NRA Pistol Competitions Experience Tremendous Growth: 1936 National Matches

At the NRA National Matches in 1936, nearly 7,000 competitors made the trek to Camp Perry to participate, which was the biggest turnout at the competition to date.

posted on May 23, 2024
1936 Nationals 2
Jacob J. Engbrecht of the Los Angeles Police Department was the winner of the 1936 National Pistol Championship with an 1106 score.
NRA archive photo

“From the standpoint of good sportsmanship, good fellowship, general distribution of honors among all classes of competitors, and real promotion value to the rifle and pistol shooting game in this country, the National Matches of 1936 unquestionably stand pre-eminent.”
The American Rifleman, October 1936

The excitement generated by the restoration of the National Board's $500,000 federal appropriation and subsequent full firing schedule was evident as almost 7,000 competitors flowed through the gates of Camp Perry in 1936 for the greatest National Match turnout to date.

With resource demands at maximum levels, Executive Officer Col. Jay Benedict oversaw a program that included separate civilian instructional schools for pistol and smallbore and more requests for practice and re-entry targets than ever before.

Sgt. Herschel F. Stemen with Leech Cup
Sgt. Herschel F. Stemen, Ohio National Guard, won the historic Leech Cup in 1936 with the only possible score (105) among the more than 1,400 entries.


“It has been generally agreed by all Camp Perry veterans that the 1936 National Match staff was the best in history.”
The American Rifleman, April 1937

Indicative of the growing popularity of matches outside of big bore was the attention given to the pistol contingent, which featured a marked increase in civilian and police contenders. The victory by the Los Angeles Police Department Team (LAPD) over the Marines in the National Team Pistol Match attracted much attention as did the National Individual win by Charles Askins, Jr., of the Border Patrol, a contest where LAPD shooters took the next four spots. In addition, the LAPD’s Jacob Engbrecht won the NRA All-Around Pistol title convincingly over second-place finisher Al Hemming of the Detroit Police.

Police training at Camp Perry
In pre-World War II years and for several postwar years, police training was a regular feature of the National Matches and highlighted both marksmanship and hand-to-hand combat.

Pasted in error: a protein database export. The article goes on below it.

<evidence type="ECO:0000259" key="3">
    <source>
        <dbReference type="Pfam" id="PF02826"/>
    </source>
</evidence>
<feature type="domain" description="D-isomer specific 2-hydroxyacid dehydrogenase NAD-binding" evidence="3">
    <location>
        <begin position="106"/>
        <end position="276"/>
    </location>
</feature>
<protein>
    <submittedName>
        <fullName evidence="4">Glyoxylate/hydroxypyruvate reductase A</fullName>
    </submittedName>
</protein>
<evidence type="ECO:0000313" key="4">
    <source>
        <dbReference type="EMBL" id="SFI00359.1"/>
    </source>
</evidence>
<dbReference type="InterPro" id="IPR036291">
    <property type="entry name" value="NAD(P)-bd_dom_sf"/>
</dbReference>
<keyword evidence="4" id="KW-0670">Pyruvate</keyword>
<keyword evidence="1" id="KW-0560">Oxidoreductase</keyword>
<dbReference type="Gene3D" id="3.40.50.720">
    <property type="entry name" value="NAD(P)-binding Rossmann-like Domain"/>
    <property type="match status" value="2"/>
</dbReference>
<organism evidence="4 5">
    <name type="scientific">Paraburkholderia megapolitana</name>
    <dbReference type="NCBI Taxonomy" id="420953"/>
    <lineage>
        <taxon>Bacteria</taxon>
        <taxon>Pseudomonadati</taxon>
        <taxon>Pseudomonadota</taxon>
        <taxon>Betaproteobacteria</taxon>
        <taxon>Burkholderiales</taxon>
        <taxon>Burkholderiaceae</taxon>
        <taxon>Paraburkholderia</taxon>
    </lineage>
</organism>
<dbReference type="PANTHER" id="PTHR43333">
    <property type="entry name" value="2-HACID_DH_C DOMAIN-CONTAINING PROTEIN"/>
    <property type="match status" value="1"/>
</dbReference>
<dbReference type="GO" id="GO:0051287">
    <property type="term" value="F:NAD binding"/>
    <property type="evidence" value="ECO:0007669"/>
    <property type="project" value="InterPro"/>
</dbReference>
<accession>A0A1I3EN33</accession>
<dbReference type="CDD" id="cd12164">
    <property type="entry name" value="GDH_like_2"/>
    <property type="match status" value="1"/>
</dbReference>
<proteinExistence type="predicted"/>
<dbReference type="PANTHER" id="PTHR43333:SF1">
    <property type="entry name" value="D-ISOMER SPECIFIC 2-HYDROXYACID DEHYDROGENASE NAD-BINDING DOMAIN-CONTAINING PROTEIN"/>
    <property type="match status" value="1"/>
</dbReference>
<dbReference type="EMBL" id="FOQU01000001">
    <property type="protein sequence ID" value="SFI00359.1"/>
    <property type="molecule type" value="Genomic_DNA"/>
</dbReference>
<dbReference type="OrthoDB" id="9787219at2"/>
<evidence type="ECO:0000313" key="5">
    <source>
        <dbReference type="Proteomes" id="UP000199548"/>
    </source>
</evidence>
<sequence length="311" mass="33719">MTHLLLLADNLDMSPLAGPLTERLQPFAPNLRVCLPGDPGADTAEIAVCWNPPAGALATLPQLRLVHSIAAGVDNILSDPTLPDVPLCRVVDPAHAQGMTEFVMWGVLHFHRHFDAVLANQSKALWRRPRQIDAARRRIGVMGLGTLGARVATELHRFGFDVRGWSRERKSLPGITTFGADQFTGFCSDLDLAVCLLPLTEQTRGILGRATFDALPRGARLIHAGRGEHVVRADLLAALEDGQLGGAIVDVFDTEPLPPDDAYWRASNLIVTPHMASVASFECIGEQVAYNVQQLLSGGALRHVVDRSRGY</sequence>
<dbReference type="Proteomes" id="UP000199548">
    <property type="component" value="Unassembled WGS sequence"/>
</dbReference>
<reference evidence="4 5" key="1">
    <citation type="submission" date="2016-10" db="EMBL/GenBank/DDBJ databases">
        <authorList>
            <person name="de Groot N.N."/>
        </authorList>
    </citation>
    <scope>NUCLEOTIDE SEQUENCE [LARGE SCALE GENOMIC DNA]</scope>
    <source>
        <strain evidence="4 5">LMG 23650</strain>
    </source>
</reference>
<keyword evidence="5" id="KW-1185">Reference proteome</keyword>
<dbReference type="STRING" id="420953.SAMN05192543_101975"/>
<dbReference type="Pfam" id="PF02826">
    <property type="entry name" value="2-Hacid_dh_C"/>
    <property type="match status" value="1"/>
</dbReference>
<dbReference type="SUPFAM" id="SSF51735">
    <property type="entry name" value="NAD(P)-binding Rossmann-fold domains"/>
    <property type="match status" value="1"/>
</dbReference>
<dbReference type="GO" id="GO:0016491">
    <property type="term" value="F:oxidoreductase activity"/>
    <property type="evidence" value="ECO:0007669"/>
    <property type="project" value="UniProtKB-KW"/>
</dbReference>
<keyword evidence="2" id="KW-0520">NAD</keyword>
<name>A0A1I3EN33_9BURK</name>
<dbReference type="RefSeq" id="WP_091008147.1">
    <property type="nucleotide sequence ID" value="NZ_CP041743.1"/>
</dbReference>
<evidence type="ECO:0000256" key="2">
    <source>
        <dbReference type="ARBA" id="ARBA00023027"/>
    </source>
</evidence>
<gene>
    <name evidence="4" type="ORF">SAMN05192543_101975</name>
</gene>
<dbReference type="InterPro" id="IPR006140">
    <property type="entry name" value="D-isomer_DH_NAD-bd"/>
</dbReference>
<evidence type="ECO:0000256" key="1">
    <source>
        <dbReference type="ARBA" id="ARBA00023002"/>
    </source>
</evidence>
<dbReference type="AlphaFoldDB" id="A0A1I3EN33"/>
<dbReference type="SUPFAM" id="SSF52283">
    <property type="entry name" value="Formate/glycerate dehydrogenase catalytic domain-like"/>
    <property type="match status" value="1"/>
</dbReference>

Performances among civilian and National Guard shooters were notable across the board this year. The Leech Cup was won by Sgt. Herschel Stemen of the Ohio National Guard with the only possible in a match that featured 1,401 shooters.

And while Marine Corps Cpl. Valentine Kravitz won the President’s Match over 1,878 others, 52 of the President’s Hundred were not regular service. Of those, five civilians finished in the top 25, including Alice Bull of Seattle in 19th place. The California Civilian Team, whose own Henry Adams won the Coast Guard Trophy Match at the beginning of the program, finished second in the National Team Rifle Match to the ever-strong Marines. Prior to the victory, the Marines also claimed the Herrick Trophy and honors in the revamped Infantry Match, which had last been fired in 1931 and was re-introduced this year as a National Trophy event, while two of their shooters, Gy. Sgt. Henry Crowe and Cpl. Waldo Phinney, took honors in the Wimbledon and National Individual Rifle events, respectively. Crowe won the Wimbledon with a Winchester Model 54 and set a record in the process with a possible plus 19 Vs. However, in the Marine Corps Match, namesake shooters finished third through sixth after being ousted from the top two spots by members of the California National Guard.

Minnie McCoy
Minnie McCoy teamed up with fellow Akron, Ohio, resident L.C. Barrett to win the 1936 Hercules Trophy for doubles competition—20 shots per competitor at 200 yards with the smallbore rifle.


In smallbore competition, two co-ed teams finished atop the field in the Hercules Trophy Match to add to the list of notables in 1936. The Connecticut tandem of Elsie Hellwig and Jack Hession repeated their second place finish from a year earlier, although this time they were edged out by the Ohio duo of Minnie McCoy and L.C. Barrett. And among a rather balanced smallbore field overall, popular names like Dave Carlson, Emmet “Doc” Swanson, William Schweitzer and Bill Woodring did their best to share the spoils, although when it came to national championships, Woodring was anything but altruistic, as this year marked the first of his three consecutive titles.

“The very large attendance of pistol shooters at Camp Perry this year … furnished conclusive evidence of the tremendous growth of pistol shooting as a competitive sport in this country … there is no question but that pistol shooting will within a few years rival if not exceed smallbore rifle shooting as a popular form of recreation and competition.”
The American Rifleman, October 1936

1936 National Matches Fact

Camp Perry founder Ammon Critchfield was elected NRA President in 1936. A Critchfield Monument was also erected at Camp Perry and the 73-year-old honoree attended the dedication on September 1, 1936.


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